PITTSBURGH — Bit-x-bit LLC is one of those companies conceived over the proverbial kitchen table — specifically, a dining room table in Mt. Lebanon, Pa., on Nov. 23, 2006.
Federal courts were weeks away from formalizing rules for demanding and producing electronic data in cases. Local attorney Joe Decker smelled an opportunity involving his wife, attorney Susan Ardisson, and her brother, computer expert Scott Ardisson, who was living on a sailboat in Portland, Maine.
“With Scott’s computer talent and Susan’s understanding of litigation and the needs of lawyers, I thought they would make a good team because of the heightened emphasis on this type of evidence recovery,” Decker said.
Officially formed in February 2007, bit-x-bit has grown out of its initial office space. In five years, the firm’s business has grown from a handful of clients around Pittsburgh to more than 100 in 80 cities.
Bit-x-bit helps law firms and sometimes corporations retrieve, preserve and analyze electronic data as evidence in connection with lawsuits — a field called “e-discovery.” The firm can recover from computer hard drives data that has been deleted — a practice called “computer forensics.”
“They talked me off my boat,” said Scott Ardisson, a certified computer examiner who left his commercial security firm job in Maine to join his sister in Pittsburgh. Now he is bit-x-bit’s president, and she is CEO.
Today, bit-x-bit employs eight people, soon to be 10, and is considering opening its first satellite office in California, Susan Ardisson said. The firm plans to hire a software developer to help Scott Ardisson and a linguist to perfect word-search capabilities.
“We follow the digital footprint,” said Susan Ardisson, a former commercial litigator.
For instance, a multinational corporation hired bit-x-bit in 2011 to do a forensic investigation of a former employee’s laptop in a noncompete clause lawsuit against him. Through sophisticated computer diagnostics, bit-x-bit determined that two days before departing for a competitor, the employee accessed 30 company documents and stole proprietary information and trade secrets. Result: The unnamed multinational company received a favorable settlement in the case.
In another case last year, bit-x-bit helped a client in a marriage settlement case unearth assets hidden by her former husband. Bit-x-bit’s computer forensics found that the man had secretly sold oil and gas rights on 162 acres for more than $300,000, which he did not disclose as part of marriage settlement talks. Result: the man had to disgorge his former wife’s share of the bounty.
“Five years ago, only some large (law) firms had this kind of capability,” said David Blaner, executive director of the Allegheny County Bar Association. The bar, in fact, formally began referring firms to bit-x-bit four years ago, he said, because of its expertise and efficiency.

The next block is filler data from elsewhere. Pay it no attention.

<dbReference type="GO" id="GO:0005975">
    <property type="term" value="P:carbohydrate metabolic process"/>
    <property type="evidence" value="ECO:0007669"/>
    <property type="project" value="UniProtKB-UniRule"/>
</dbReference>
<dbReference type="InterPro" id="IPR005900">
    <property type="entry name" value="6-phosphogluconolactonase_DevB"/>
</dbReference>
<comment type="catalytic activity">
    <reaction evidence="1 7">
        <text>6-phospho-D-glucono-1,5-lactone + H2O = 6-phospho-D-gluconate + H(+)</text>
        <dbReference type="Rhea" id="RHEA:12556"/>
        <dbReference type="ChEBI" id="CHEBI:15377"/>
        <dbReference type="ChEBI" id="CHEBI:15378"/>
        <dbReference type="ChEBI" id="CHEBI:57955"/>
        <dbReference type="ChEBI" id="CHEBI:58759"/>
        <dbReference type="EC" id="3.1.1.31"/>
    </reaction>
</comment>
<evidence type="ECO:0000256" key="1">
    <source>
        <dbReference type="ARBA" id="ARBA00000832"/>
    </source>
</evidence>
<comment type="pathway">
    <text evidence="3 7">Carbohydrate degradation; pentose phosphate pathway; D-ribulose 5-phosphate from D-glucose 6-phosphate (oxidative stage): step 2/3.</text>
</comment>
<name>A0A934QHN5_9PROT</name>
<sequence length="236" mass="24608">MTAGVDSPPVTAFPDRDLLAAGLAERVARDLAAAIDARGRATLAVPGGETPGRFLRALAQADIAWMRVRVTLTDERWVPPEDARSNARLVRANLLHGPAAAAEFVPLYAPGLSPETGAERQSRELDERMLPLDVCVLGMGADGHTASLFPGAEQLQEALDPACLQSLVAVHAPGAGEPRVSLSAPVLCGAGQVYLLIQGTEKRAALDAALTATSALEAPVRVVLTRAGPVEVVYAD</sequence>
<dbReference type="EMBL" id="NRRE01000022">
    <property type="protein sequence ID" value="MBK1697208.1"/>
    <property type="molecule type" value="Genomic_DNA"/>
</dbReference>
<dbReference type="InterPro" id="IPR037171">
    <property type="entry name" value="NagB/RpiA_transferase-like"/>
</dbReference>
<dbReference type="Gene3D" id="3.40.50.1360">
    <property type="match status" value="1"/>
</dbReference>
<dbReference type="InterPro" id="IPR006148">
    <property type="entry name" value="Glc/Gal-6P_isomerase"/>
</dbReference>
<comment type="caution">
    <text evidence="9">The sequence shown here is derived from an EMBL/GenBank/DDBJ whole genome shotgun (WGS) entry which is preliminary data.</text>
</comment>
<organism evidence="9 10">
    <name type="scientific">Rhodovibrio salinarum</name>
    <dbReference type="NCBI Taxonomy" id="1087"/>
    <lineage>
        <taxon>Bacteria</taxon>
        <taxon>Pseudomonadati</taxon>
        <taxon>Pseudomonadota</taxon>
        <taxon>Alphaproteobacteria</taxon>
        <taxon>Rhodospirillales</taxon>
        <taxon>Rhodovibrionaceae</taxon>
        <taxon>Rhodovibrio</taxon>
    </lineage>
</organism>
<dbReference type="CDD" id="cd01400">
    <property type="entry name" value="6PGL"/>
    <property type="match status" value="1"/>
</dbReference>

Even Reed Smith, one of Pittsburgh’s largest law firms, hires bit-x-bit on occasion, said David Cohen, partner in charge of the firm’s own e-discovery unit.
“When we can get forensic work done outside more efficiently than we can do it in-house, we’ll do that to save the client money,” said Cohen, whose firm was one of bit-x-bit’s first clients in 2007.
Today, clients include K&L Gates, Buchanan Ingersoll & Rooney, Babst Calland, Thorp Reed & Armstrong and other Pittsburgh law firms.
“You’ve got lawyers who are doing a lot of e-discovery work and consulting companies (like bit-x-bit) that help with the technical aspects, and both of those areas are growing,” said Rhonda Wasserman, a law professor at the University of Pittsburgh School of Law.
Wasserman said changes to the federal rules of civil procedure in 2006, which spawned Decker’s idea for bit-x-bit, made it clear to the legal world that electronic data do represent documents that parties to a lawsuit can demand and must produce. Thus, “e-discovery.”
At least two other firms based in Western Pennsylvania — Precise Inc. and Clicks Document Management, both based Downtown — specialize in e-discovery and related services.
There are 135 certified e-discovery specialists in seven countries, according to the Association of Certified E-Discovery Specialists. It estimates there will more than 400 by early 2013, based on registrations for certification tests.
“E-discovery is a large and growing field. It’s a multibillion dollar industry,” said Robert Hilson, editorial director of the Miami-based association.
Law firms and their vendors are increasingly expected by court proceedings and judges to produce electronic documents related to cases, he said. So they acquire that expertise and/or seek outside consultants such as bit-x-bit.
“If you delete them or don’t preserve them properly, it can kill your case and the courts can sanction you,” Hilson said. “In the last 10 years, courts have handed down penalties for several thousands of dollars.”
© 2012 The Pittsburgh Tribune-Review (Greensburg, Pa.)
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